Source: Netgalley, thank you to the publisher! Note: I did also purchase my own copy I loved it so much.
TL; DR : An amazing new middle-grade story about a young black girl finding power in what she sees as her greatest flaw – her hair!
Onyeka and the Academy of the Sun takes the ‘fantasy magical school’ trope we know and love and spins in a whole new way. Onyeka is a young girl with untamable hair, when one day she finds out that she’s not quite human. She’s Solari and her unique power manifests through her hair. She sets out on a journey to find her Dad and discover more of the world of the Solari by returning to Nigeria where her family is from.
The premise of this sounded amazing. The idea of a young black girl having a power that manifests through her hair just really sounded unique and needed. In fact in the author’s note Tọlá Okogwu talks about how she, as a hair care educator did this on purpose. I loved seeing what Onyeka thought was her greatest flaw become her greatest gift. The story pulls out some amazing Black Panther meets X-Men vibes as well, making this a hell of a fun adventure story.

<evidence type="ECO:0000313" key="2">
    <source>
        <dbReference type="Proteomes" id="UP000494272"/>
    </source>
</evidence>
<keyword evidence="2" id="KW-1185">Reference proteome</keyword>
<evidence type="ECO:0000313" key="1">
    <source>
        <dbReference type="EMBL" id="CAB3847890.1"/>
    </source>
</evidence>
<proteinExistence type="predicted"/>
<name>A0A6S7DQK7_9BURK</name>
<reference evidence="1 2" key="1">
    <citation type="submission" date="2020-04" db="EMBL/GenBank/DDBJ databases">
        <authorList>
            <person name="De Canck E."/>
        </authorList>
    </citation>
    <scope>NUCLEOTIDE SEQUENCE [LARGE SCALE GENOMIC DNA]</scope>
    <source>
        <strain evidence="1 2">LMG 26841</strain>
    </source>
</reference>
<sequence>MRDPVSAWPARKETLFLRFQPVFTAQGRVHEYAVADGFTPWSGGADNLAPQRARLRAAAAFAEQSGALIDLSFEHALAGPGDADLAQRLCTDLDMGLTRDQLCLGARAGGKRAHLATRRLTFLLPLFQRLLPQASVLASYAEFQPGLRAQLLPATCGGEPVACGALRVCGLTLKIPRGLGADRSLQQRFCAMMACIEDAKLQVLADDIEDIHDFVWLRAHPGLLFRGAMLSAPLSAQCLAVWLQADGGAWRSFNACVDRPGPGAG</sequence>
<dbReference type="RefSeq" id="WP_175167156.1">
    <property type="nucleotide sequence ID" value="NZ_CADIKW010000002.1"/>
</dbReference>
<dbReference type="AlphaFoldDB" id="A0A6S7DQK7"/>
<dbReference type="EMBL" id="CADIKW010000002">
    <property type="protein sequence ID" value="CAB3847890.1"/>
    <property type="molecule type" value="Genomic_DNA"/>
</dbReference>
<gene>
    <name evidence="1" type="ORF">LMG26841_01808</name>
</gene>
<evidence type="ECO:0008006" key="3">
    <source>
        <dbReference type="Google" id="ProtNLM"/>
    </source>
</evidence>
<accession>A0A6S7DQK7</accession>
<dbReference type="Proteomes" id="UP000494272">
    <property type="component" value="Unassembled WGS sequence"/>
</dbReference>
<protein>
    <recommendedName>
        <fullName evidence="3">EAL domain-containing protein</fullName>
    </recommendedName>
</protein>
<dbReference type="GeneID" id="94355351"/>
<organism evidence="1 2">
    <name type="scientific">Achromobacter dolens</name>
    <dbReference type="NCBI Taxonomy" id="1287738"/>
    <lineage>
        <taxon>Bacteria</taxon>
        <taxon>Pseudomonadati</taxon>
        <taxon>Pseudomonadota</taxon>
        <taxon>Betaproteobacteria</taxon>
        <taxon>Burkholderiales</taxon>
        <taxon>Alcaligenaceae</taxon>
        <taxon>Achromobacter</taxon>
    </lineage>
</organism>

When Onyeka arrives in Nigera to attend the Academy of the Sun she begins to meet new friends, learn about what being a Solari means and what it means for her. The characters we meet have nuance, their powers are often what you’d see but the characters themselves are unique. I especially loved Hassan, who starts teaching Onyeka Pidgin English and who uses his force field abilities to sneak away to complete salat during the day (He must be protected at all costs). These powers were also very cleverly used. Hassan’s force field abilities are used both as a force field, but also as a camouflage tool, being able to blend in to what’s around him. Adanna is a synesthetic empath, emotions come to her as sounds or smells. That sounds both amazing and horrifying!
I could predict and see where a lot of the plot beats were going to go but ultimately I was so invested in how we got there and what the character were doing that I didn’t care. This was a fantastic middle-grade with themes I think a lot of young kids need to see. I cannot wait to read more in this series.
5 out of 5 plates of yummy Akara from me
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